How can I create a new data type, interval, with different behavior than the built-in one. I want to write [a, b] and perform operator overloading, as in C ++? (I have to use a different algebra than that of the built-in Interval)

Example of an operation (same as dafault, but I would like to implement it):

[a, b] + [c, d] = [a + c, b + d];

I am using Mathematica V.8

  • $\begingroup$ You might be interested in this $\endgroup$ Commented Mar 5, 2016 at 11:17
  • $\begingroup$ J.M. I can not understand the topic covered in this post, so it's hard to understand :( $\endgroup$
    – plus91
    Commented Mar 5, 2016 at 11:23
  • $\begingroup$ The point of that post is that you define how the arithmetic operations affect your objects with TagSetDelayed[]. For instance: myInterval /: myInterval[a_, b_] + myInterval[c_, d_] := myInterval[a + c, b + d]. $\endgroup$ Commented Mar 5, 2016 at 11:26
  • $\begingroup$ J.M. It seems to be interesting , at this point how can I declare a variable with this new type and algebra ? myInterval[2,3]+myInterval[4,5] => myInterval[6,8] Ok! but if the different fossere variables? It is also possible to define some properties, for example the associative? I'm sorry but I'm trying to understand how it works. Thanks. $\endgroup$
    – plus91
    Commented Mar 5, 2016 at 11:32
  • $\begingroup$ Plus[] already has the Flat (associative) attribute, so it should already work with the definition I gave. $\endgroup$ Commented Mar 5, 2016 at 11:41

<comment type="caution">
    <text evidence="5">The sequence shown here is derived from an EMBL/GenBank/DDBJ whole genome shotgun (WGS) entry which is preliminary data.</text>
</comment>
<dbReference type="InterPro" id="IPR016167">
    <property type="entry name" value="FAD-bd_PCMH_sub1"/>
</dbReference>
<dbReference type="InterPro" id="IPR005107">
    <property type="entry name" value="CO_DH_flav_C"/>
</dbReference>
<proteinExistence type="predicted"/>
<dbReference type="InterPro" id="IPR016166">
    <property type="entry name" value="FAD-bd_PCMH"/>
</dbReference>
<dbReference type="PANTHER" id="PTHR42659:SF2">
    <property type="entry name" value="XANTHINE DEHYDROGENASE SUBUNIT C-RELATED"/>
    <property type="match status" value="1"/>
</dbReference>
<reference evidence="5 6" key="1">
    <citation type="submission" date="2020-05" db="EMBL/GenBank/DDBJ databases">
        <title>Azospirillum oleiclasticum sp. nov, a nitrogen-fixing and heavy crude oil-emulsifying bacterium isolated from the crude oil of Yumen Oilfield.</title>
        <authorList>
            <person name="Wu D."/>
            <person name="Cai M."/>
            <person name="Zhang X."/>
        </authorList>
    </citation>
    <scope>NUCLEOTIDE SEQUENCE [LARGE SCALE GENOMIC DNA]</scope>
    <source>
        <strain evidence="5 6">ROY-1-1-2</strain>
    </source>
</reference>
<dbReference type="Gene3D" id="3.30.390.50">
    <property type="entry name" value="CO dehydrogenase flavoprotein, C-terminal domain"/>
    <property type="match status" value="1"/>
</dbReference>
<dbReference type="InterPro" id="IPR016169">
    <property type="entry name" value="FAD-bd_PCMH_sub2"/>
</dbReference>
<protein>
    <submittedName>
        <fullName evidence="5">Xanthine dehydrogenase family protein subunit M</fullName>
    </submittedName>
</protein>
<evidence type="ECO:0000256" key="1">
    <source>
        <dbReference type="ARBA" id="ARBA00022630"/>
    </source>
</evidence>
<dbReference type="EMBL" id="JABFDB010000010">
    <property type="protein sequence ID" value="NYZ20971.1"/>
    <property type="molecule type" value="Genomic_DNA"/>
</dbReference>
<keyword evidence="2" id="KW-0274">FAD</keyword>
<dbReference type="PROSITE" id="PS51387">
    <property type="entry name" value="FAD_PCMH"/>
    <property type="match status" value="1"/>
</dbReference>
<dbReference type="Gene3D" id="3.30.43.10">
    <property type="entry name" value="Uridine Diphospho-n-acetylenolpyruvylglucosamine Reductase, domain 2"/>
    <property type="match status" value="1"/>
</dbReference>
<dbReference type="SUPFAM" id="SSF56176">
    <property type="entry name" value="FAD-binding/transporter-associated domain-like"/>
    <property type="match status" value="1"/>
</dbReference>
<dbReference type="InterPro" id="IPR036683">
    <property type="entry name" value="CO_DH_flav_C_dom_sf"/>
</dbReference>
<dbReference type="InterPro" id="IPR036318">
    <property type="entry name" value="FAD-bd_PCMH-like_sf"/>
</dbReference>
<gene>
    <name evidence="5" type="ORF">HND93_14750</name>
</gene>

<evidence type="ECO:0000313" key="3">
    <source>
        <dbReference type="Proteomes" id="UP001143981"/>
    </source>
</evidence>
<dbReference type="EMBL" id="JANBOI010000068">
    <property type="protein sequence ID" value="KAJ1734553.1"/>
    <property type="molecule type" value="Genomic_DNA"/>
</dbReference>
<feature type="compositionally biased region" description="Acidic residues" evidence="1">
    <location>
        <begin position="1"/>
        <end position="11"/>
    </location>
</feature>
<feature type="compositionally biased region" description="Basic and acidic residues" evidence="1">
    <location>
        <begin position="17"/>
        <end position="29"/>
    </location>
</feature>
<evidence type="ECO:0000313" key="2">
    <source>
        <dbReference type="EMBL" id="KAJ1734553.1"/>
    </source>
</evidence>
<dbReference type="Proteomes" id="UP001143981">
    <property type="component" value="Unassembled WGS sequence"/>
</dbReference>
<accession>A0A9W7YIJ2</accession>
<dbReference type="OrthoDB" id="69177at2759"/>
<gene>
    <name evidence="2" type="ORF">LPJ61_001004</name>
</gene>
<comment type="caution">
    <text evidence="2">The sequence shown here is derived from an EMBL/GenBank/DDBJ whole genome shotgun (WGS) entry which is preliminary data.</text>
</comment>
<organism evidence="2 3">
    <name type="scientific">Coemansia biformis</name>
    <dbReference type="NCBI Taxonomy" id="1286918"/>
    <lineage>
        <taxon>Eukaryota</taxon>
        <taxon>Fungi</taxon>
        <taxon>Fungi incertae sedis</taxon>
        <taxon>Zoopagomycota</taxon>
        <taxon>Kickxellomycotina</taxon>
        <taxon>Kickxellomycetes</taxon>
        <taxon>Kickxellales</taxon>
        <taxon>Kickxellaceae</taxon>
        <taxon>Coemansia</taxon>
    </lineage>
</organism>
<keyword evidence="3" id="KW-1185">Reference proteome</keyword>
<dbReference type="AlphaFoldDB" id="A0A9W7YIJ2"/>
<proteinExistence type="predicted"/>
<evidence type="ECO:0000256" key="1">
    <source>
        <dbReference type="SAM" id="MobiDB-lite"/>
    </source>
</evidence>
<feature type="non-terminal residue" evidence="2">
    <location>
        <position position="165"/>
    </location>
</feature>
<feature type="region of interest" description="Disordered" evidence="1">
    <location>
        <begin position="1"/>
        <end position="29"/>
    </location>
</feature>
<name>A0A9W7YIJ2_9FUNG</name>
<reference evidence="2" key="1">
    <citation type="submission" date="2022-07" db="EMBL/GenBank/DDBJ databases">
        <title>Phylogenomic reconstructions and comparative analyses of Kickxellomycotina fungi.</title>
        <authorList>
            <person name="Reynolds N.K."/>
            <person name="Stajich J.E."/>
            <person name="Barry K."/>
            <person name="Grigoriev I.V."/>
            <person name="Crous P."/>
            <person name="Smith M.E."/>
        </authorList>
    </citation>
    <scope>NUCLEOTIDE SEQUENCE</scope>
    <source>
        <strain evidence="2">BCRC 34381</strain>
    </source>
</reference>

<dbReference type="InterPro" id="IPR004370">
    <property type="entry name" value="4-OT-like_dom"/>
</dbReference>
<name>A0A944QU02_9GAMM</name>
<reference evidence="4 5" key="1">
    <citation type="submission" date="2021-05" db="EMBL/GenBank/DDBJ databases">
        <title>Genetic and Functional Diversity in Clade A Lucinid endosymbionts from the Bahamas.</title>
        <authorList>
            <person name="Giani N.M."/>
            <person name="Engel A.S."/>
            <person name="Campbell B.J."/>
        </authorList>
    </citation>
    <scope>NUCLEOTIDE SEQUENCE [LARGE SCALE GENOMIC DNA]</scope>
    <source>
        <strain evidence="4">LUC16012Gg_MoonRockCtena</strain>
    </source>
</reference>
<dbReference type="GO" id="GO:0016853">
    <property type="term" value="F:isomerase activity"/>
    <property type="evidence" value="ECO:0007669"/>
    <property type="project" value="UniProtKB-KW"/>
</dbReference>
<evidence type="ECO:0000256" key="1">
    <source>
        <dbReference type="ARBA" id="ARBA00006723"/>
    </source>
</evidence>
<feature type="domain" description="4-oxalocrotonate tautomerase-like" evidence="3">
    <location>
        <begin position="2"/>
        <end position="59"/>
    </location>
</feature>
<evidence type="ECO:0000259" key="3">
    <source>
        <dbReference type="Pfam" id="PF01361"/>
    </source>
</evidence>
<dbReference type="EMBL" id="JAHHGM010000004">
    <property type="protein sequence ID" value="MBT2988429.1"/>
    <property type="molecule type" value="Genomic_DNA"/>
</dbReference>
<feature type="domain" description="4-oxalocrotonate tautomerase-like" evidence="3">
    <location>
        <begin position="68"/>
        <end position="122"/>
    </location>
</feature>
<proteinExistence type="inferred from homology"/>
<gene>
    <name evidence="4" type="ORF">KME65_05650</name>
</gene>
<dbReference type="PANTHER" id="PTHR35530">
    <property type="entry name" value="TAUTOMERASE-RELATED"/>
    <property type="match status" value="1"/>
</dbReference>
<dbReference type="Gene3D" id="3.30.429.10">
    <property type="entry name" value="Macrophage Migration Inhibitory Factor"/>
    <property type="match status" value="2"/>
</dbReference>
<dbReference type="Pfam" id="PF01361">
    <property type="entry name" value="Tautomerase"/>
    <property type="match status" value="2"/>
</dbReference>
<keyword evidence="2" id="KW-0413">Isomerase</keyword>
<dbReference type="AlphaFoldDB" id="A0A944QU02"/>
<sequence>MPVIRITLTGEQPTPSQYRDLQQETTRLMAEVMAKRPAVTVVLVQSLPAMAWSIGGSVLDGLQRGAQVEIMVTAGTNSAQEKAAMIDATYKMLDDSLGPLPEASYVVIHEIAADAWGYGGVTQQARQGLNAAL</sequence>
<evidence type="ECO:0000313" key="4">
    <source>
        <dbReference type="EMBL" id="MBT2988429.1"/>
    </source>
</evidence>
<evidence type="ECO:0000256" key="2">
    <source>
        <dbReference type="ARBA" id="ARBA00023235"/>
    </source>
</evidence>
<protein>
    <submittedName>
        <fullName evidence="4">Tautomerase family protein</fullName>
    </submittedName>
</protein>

1 Answer 1


As suggested in comments, TagSetDelayed (i.e. the combination of /: and :=) allows you to impose your desired behavior upon symbols in particular situations. For instance, below I define the additive property you asked for. You can also define the behavior of built in functions when used in combination with your myInterval object; for example "teach" the built-in Min and Max what to return when dealing with one such object.


(* If the bounds are explicitly numerical, reorder them with the lower bound first *)
myInterval[a_, b_] /; a > b := myInterval[b, a]

(* Define the sum property *)
myInterval /: myInterval[a_, b_] + myInterval[c_, d_] := myInterval[a + c, b + d]

(* Define the behavior of Max, Min, MinMax with your myInterval object *)
myInterval /: Min[myInterval[a_, b_]] := a
myInterval /: Max[myInterval[a_, b_]] := b
myInterval /: MinMax[myInterval[a_, b_]] := MinMax[{a, b}]

You can now evaluate the following expressions:

myInterval[3, 5] + myInterval[5, 6] (* myInterval[8, 11] *)

myInterval[5, 4]                    (* myInterval[4, 5] *)

Min @ myInterval[5, 4]              (* 4 *)
Max @ myInterval[5, 4]              (* 5 *)

MinMax @ myInterval[5, 4]           (* {4, 5} *)
  • $\begingroup$ I would like to define the following function F [ a_ +b_ * Subscript[e, j_], if F is called F[a_] -> myInterval[a,a,0] else if it is called F[a+b*Subscript[e, j]]->myInterval[a-b,a+b,j], I tried so few but nothing. any idea? Thanks in Advice $\endgroup$
    – plus91
    Commented Mar 14, 2016 at 22:05
  • $\begingroup$ It would seem that the following should work: F[a_] := myInterval[a, a, 0]; F[a_ + b_*Subscript[e_, j_]] := myInterval[a - b, a + b, j]. If it doesn't, I'd suggest that you post a different question so you can explain your requirements more fully and perhaps add some examples as well. $\endgroup$
    – MarcoB
    Commented Mar 15, 2016 at 1:20

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